Rogues’ Gallery
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Rogues’ Gallery

Can a Writer Live on Compliments?

Study shows food, shelter, and money may be superfluous

Photo by Annemarie Horne on Unsplash

Compliments are the caffeine of social interaction.

Without praise, we become tired, unmotivated, and prone to headaches. But scientists are still puzzling over one of Nature’s abiding mysteries: can freelance writers live entirely on compliments, forgoing money, protein-rich foods, and a roof over their heads?

Like Breatharians, today’s writers — also known as “content creators” in the biz — are attempting to construct a brave, new world. It was Aldous Huxley who coined the term “brave, new world” in his dystopian novel, Brave New World.

If you are disoriented, it’s because you read 1984 in Senior English.

Nonetheless, it is a known fact that Breatharianism, like numerology and online recipes, is a sham. Unless you happen to be Wim Hof, you won’t make it more than a month living purely on air.

But perhaps the analogy is incomplete.

Can writers live without cash, lodging, or food if they couch surf and grow their own vegetables?

Most philosophers threw in the towel and called in economists, who went on record stating that couch surfing and homegrown food is not sufficient in the modern American economy. Eventually, whoever is loaning you the sofa will start charging rent.

The soil for your crops will be privatized.

You, the writer, may also be incarcerated for your harmless hobby of selling the marijuana — with the poetic name of Golden Amnesia Haze — to support yourself.

How Long Can a Writer Live on a Compliment?

The ultimate question is how long can the average writer, whether he or she was once able to make a living as a legitimate journalist or not, can subsist on a compliment.

Getting into the weeds on the definition of “compliment” and “live” is tedious, but at the end of the day science has determined that most writers can survive for 63 days on nothing but water and compliments if the complements are:

(1) sincere

(2) grammatically correct

(3) written

(4) include the word “brilliant”

If the compliments include publicity (see also the song, “Money, Compliments, and Publicity” by Todd Snider), then it is possible to stay alive for 78 days.

All experiments were conducted on albino rats, however, so the authors admit these conclusions may not apply to humans.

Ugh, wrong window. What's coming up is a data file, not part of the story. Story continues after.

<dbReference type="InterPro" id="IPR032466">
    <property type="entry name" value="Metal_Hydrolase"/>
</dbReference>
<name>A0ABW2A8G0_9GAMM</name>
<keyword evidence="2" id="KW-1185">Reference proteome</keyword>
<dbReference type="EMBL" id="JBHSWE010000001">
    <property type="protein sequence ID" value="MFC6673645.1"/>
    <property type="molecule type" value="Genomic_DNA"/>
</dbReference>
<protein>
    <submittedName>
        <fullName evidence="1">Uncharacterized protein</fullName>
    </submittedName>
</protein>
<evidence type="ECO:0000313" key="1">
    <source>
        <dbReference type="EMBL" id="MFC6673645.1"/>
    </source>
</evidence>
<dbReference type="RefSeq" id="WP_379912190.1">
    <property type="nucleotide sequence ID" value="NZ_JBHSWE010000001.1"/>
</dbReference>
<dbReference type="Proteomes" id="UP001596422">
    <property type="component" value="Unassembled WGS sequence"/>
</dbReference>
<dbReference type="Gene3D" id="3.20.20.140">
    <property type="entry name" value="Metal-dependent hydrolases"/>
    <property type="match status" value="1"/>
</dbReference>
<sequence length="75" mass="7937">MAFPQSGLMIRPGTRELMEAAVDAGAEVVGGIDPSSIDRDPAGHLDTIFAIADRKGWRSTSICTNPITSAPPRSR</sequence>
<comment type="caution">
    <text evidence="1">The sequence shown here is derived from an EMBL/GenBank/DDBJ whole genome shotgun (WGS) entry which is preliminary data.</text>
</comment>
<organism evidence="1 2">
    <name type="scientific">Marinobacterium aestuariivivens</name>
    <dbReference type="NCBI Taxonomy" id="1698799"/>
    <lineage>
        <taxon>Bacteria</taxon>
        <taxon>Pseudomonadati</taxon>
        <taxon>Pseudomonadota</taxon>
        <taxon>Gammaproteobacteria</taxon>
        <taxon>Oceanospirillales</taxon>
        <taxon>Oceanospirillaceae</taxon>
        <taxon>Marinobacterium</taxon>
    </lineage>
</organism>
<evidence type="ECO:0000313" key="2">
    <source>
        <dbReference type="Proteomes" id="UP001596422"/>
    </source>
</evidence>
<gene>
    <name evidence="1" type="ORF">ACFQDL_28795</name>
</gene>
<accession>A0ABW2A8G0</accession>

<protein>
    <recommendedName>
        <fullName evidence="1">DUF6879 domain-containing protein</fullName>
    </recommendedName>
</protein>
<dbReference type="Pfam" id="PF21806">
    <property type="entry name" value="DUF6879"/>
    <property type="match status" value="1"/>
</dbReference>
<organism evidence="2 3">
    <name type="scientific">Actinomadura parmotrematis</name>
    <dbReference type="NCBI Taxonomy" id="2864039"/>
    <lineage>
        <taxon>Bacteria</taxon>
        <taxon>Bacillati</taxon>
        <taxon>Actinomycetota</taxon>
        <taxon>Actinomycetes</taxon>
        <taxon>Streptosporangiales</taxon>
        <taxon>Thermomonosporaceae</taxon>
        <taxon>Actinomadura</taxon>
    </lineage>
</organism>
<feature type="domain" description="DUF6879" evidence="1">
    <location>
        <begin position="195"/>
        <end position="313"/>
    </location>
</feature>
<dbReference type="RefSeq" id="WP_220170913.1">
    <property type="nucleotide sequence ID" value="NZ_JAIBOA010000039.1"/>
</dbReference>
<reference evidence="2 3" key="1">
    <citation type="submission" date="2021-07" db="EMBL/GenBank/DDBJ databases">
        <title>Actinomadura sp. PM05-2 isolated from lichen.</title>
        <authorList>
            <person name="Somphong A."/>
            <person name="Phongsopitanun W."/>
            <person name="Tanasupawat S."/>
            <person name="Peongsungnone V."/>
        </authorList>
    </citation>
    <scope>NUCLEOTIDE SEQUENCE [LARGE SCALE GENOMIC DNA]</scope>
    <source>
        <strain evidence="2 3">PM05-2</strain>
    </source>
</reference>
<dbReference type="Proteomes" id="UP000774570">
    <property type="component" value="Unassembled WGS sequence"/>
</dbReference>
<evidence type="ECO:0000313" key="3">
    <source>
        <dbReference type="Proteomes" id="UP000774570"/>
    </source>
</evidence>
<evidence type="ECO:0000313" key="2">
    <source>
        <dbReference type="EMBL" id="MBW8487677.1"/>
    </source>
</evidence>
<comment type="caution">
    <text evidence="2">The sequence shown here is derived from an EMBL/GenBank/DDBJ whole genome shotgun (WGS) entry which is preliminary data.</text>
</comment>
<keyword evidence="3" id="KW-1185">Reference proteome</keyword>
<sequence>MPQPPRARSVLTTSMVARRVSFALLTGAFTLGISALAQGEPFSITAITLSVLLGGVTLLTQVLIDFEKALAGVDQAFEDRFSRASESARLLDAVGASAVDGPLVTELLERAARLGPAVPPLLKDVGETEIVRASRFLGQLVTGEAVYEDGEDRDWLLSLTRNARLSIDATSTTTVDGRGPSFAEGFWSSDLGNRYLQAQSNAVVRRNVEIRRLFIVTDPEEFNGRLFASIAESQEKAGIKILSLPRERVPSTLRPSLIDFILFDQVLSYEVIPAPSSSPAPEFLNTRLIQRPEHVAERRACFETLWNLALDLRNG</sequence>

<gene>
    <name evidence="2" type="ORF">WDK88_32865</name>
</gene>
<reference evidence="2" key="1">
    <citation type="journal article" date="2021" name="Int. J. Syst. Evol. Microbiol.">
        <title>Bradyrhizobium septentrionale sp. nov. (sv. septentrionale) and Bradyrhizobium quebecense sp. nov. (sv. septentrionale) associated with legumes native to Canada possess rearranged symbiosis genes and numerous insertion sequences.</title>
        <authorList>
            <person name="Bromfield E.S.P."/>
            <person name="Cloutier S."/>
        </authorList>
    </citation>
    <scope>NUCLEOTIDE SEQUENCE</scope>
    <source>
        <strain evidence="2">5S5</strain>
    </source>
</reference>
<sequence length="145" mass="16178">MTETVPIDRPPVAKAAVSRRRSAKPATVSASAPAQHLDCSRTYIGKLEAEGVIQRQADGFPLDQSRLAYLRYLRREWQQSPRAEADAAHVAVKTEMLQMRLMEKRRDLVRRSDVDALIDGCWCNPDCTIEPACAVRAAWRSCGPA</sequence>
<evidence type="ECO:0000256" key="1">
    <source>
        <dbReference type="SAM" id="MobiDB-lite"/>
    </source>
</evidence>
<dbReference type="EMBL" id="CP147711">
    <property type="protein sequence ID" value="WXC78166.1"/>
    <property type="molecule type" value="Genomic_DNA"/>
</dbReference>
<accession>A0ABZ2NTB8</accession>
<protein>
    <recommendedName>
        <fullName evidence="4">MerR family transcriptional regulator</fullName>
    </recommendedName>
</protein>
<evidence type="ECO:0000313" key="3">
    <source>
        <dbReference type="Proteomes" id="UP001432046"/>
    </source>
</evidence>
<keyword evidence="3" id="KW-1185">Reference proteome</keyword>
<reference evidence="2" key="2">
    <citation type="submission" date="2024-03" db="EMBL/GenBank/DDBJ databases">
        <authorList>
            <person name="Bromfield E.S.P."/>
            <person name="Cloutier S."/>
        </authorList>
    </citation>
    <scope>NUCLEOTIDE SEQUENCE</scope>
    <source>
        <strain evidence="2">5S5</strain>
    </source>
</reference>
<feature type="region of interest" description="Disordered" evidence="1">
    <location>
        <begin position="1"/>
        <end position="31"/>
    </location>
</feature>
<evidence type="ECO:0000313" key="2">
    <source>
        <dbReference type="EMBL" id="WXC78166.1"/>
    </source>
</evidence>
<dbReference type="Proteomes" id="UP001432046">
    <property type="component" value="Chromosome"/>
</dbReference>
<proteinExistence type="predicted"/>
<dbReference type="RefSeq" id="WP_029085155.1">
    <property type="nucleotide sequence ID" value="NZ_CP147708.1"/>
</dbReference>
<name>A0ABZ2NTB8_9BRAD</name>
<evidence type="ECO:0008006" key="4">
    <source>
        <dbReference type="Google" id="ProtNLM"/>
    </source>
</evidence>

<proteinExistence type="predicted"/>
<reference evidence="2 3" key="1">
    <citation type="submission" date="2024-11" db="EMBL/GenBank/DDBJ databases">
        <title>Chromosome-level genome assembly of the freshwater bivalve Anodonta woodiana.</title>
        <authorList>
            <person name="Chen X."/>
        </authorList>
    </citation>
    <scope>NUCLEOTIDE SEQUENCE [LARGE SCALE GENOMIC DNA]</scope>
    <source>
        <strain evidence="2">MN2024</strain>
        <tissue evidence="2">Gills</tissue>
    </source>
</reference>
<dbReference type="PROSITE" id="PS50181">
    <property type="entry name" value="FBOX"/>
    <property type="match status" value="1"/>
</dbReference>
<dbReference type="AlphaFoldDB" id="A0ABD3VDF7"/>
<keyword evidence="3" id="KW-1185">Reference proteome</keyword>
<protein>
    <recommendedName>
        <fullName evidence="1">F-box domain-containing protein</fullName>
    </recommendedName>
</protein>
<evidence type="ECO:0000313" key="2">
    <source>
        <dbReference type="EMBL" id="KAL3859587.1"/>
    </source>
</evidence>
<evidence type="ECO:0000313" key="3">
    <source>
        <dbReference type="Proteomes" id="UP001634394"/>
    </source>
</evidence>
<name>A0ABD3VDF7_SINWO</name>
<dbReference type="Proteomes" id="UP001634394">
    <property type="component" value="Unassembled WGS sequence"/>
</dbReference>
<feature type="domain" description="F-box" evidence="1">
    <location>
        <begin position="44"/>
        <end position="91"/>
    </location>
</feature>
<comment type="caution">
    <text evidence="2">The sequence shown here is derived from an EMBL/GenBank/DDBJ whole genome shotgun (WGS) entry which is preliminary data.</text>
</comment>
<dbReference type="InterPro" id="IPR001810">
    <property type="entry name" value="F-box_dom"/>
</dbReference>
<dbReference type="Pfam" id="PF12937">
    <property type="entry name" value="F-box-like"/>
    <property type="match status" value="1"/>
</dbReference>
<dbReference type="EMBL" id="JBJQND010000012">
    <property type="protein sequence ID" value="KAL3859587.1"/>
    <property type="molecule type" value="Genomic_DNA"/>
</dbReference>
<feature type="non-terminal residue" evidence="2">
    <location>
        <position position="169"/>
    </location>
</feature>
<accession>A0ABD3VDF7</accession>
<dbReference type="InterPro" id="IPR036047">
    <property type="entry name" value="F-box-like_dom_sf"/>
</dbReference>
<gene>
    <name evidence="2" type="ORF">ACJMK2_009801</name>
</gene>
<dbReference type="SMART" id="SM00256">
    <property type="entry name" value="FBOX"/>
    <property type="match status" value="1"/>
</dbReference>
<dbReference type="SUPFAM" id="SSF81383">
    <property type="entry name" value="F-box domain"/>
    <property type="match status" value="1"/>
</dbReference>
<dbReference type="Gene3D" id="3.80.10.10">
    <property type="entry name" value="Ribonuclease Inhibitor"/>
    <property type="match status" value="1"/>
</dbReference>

Finding white rats who could write or were generally artistic (musical, funny, etc.) was no easy feat, but ultimately the researchers learned that all mammals crave social interaction in the form of hearing nice things about themselves.

Late Payments are Worse than No Payments

Writers are sometimes not paid at all, a condition they’ve learned to accept, especially when their natural inclination is to pen limericks or epic poems. But one of the surprising findings of the albino rat writing study was this:

Getting late payment was more stressful than no payment.

The artistic rats were divided into two groups: one received rat chow plus sugar water as a substitute for cash, while the second group received rat chow plus sugar water but with delays. When both groups were entirely deprived of their sweet beverage, the group who’d gotten the delayed sugar water — full disclosure: it was Pepsi — died sooner.

Of course, in order to treat the rats humanely, they did have shelter during the experiment, thus were never subjugated to the demeaning reality of couch surfing.

Dancers and Singers and Contortionists

It isn’t just writers who need payment. Folks are quick to assume journalists aren’t real creatives, the way dancers and singers and jugglers are — but this is false. Journalists are truth seekers who love words and crafting an entertaining story. If you don’t believe it, pick up any copy of The New York Post.

For myriad reasons, traditional journalism has fractured and created a wasteland of terrible paying jobs. Business models like Upwork and Fiverr offer a pittance for carefully crafted content.

The days of PJ O’Rourke and Hunter S. Thompson and Molly McIvins are dead and buried. Talented freelancers are forced to sell their energy for $30 per 1,000 words.

How did it come to this? Why don’t we want to pay a decent wage to the men and women who help us make sense of a chaotic world? Writers inform, entertain, and shore up middle-class America, but we’ve thrown them to the wolves.

The decline began, perhaps, with FOX News, dumbing down our world. Or maybe as our economy has fragmented, we decided that if workers who pour molten steel and build cars can’t make a decent living — why should writers?

Final Questions

Writing has never paid well. It’s always been a glamour profession, and that includes journalism. Yet we should ask ourselves, what happens when the Fourth Estate crumbles?

When those who document corrupt politicians, chronicle beauty, expose criminals and capture the imagination with verses like Kubla Khan are forced to work as UPS drivers — what then?

In the final analysis, writers and journalists are one more casualty of an economy where the money is zooming into the billionaire stratosphere like the air in the final scene of Raiders of the Lost Ark.

And God is not happy with us.

Jean Campbell is a 4x top writer on Medium in humor, poetry, food, and crime. If you liked this post (or not) consider supporting her efforts by subscribing.



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